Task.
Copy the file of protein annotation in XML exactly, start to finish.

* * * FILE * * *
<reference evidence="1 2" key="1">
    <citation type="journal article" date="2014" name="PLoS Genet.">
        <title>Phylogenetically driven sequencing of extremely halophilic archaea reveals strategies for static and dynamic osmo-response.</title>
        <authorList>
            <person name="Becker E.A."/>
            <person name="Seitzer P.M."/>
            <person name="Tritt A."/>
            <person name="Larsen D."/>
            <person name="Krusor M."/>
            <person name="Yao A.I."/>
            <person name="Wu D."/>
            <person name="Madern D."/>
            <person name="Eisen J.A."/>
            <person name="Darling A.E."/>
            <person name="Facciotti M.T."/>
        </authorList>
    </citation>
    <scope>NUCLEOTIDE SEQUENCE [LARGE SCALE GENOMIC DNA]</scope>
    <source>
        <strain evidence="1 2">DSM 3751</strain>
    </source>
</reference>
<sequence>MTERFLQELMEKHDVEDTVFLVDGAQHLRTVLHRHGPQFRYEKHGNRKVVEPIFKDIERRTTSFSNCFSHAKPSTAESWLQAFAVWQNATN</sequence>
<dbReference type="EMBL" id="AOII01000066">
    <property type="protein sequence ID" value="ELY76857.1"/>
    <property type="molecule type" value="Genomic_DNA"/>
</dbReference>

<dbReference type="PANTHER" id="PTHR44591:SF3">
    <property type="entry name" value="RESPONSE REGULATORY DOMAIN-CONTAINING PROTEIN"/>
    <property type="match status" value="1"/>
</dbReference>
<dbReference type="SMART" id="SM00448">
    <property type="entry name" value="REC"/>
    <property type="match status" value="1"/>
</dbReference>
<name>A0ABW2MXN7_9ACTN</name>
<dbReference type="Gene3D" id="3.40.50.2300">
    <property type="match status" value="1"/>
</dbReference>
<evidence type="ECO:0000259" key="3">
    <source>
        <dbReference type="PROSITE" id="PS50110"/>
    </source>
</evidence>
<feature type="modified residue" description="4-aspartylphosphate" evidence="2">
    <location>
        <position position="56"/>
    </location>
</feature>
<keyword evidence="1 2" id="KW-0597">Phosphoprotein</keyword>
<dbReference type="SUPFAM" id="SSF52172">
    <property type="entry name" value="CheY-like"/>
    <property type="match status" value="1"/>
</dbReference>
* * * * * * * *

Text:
<reference evidence="1 2" key="1">
    <citation type="journal article" date="2014" name="PLoS Genet.">
        <title>Phylogenetically driven sequencing of extremely halophilic archaea reveals strategies for static and dynamic osmo-response.</title>
        <authorList>
            <person name="Becker E.A."/>
            <person name="Seitzer P.M."/>
            <person name="Tritt A."/>
            <person name="Larsen D."/>
            <person name="Krusor M."/>
            <person name="Yao A.I."/>
            <person name="Wu D."/>
            <person name="Madern D."/>
            <person name="Eisen J.A."/>
            <person name="Darling A.E."/>
            <person name="Facciotti M.T."/>
        </authorList>
    </citation>
    <scope>NUCLEOTIDE SEQUENCE [LARGE SCALE GENOMIC DNA]</scope>
    <source>
        <strain evidence="1 2">DSM 3751</strain>
    </source>
</reference>
<sequence>MTERFLQELMEKHDVEDTVFLVDGAQHLRTVLHRHGPQFRYEKHGNRKVVEPIFKDIERRTTSFSNCFSHAKPSTAESWLQAFAVWQNATN</sequence>
<dbReference type="EMBL" id="AOII01000066">
    <property type="protein sequence ID" value="ELY76857.1"/>
    <property type="molecule type" value="Genomic_DNA"/>
</dbReference>

<dbReference type="PANTHER" id="PTHR44591:SF3">
    <property type="entry name" value="RESPONSE REGULATORY DOMAIN-CONTAINING PROTEIN"/>
    <property type="match status" value="1"/>
</dbReference>
<dbReference type="SMART" id="SM00448">
    <property type="entry name" value="REC"/>
    <property type="match status" value="1"/>
</dbReference>
<name>A0ABW2MXN7_9ACTN</name>
<dbReference type="Gene3D" id="3.40.50.2300">
    <property type="match status" value="1"/>
</dbReference>
<evidence type="ECO:0000259" key="3">
    <source>
        <dbReference type="PROSITE" id="PS50110"/>
    </source>
</evidence>
<feature type="modified residue" description="4-aspartylphosphate" evidence="2">
    <location>
        <position position="56"/>
    </location>
</feature>
<keyword evidence="1 2" id="KW-0597">Phosphoprotein</keyword>
<dbReference type="SUPFAM" id="SSF52172">
    <property type="entry name" value="CheY-like"/>
    <property type="match status" value="1"/>
</dbReference>